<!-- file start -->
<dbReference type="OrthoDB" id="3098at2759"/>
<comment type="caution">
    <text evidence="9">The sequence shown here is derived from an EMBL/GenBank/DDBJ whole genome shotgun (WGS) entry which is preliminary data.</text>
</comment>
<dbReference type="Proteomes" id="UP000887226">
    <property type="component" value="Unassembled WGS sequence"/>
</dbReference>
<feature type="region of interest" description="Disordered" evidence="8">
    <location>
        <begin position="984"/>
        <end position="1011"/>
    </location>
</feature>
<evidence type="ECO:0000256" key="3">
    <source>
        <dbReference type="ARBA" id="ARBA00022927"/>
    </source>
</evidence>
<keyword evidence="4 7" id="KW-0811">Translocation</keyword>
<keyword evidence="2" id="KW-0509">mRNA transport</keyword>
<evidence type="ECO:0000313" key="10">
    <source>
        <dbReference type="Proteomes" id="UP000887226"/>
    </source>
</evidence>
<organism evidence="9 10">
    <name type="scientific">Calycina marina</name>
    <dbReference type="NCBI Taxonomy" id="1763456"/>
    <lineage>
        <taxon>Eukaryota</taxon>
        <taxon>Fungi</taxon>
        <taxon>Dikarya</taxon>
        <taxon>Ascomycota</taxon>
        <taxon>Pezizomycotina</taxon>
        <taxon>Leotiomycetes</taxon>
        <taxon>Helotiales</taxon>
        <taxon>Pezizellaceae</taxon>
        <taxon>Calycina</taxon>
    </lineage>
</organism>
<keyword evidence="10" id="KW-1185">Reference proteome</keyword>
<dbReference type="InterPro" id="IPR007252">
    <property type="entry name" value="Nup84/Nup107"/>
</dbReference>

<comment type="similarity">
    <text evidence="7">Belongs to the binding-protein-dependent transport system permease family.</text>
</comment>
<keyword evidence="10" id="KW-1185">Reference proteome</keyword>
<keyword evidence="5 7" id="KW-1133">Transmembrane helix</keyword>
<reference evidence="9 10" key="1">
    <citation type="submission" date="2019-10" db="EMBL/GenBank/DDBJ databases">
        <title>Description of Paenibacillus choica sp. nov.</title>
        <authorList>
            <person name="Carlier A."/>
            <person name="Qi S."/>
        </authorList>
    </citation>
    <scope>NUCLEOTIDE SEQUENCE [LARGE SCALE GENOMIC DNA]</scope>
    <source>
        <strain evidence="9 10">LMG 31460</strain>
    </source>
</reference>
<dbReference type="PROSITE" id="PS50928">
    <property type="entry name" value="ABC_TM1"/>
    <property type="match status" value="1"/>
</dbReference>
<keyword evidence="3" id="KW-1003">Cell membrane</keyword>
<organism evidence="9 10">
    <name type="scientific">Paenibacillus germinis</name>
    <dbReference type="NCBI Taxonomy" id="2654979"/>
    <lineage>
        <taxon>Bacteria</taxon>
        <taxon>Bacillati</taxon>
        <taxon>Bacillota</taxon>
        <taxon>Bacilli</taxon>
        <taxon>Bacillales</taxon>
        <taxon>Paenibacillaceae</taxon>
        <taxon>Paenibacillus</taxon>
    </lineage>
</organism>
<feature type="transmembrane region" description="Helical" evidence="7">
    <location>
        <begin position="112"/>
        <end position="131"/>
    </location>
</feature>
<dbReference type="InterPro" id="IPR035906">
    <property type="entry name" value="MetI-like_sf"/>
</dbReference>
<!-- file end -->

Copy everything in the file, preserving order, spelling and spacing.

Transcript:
<dbReference type="OrthoDB" id="3098at2759"/>
<comment type="caution">
    <text evidence="9">The sequence shown here is derived from an EMBL/GenBank/DDBJ whole genome shotgun (WGS) entry which is preliminary data.</text>
</comment>
<dbReference type="Proteomes" id="UP000887226">
    <property type="component" value="Unassembled WGS sequence"/>
</dbReference>
<feature type="region of interest" description="Disordered" evidence="8">
    <location>
        <begin position="984"/>
        <end position="1011"/>
    </location>
</feature>
<evidence type="ECO:0000256" key="3">
    <source>
        <dbReference type="ARBA" id="ARBA00022927"/>
    </source>
</evidence>
<keyword evidence="4 7" id="KW-0811">Translocation</keyword>
<keyword evidence="2" id="KW-0509">mRNA transport</keyword>
<evidence type="ECO:0000313" key="10">
    <source>
        <dbReference type="Proteomes" id="UP000887226"/>
    </source>
</evidence>
<organism evidence="9 10">
    <name type="scientific">Calycina marina</name>
    <dbReference type="NCBI Taxonomy" id="1763456"/>
    <lineage>
        <taxon>Eukaryota</taxon>
        <taxon>Fungi</taxon>
        <taxon>Dikarya</taxon>
        <taxon>Ascomycota</taxon>
        <taxon>Pezizomycotina</taxon>
        <taxon>Leotiomycetes</taxon>
        <taxon>Helotiales</taxon>
        <taxon>Pezizellaceae</taxon>
        <taxon>Calycina</taxon>
    </lineage>
</organism>
<keyword evidence="10" id="KW-1185">Reference proteome</keyword>
<dbReference type="InterPro" id="IPR007252">
    <property type="entry name" value="Nup84/Nup107"/>
</dbReference>

<comment type="similarity">
    <text evidence="7">Belongs to the binding-protein-dependent transport system permease family.</text>
</comment>
<keyword evidence="10" id="KW-1185">Reference proteome</keyword>
<keyword evidence="5 7" id="KW-1133">Transmembrane helix</keyword>
<reference evidence="9 10" key="1">
    <citation type="submission" date="2019-10" db="EMBL/GenBank/DDBJ databases">
        <title>Description of Paenibacillus choica sp. nov.</title>
        <authorList>
            <person name="Carlier A."/>
            <person name="Qi S."/>
        </authorList>
    </citation>
    <scope>NUCLEOTIDE SEQUENCE [LARGE SCALE GENOMIC DNA]</scope>
    <source>
        <strain evidence="9 10">LMG 31460</strain>
    </source>
</reference>
<dbReference type="PROSITE" id="PS50928">
    <property type="entry name" value="ABC_TM1"/>
    <property type="match status" value="1"/>
</dbReference>
<keyword evidence="3" id="KW-1003">Cell membrane</keyword>
<organism evidence="9 10">
    <name type="scientific">Paenibacillus germinis</name>
    <dbReference type="NCBI Taxonomy" id="2654979"/>
    <lineage>
        <taxon>Bacteria</taxon>
        <taxon>Bacillati</taxon>
        <taxon>Bacillota</taxon>
        <taxon>Bacilli</taxon>
        <taxon>Bacillales</taxon>
        <taxon>Paenibacillaceae</taxon>
        <taxon>Paenibacillus</taxon>
    </lineage>
</organism>
<feature type="transmembrane region" description="Helical" evidence="7">
    <location>
        <begin position="112"/>
        <end position="131"/>
    </location>
</feature>
<dbReference type="InterPro" id="IPR035906">
    <property type="entry name" value="MetI-like_sf"/>
</dbReference>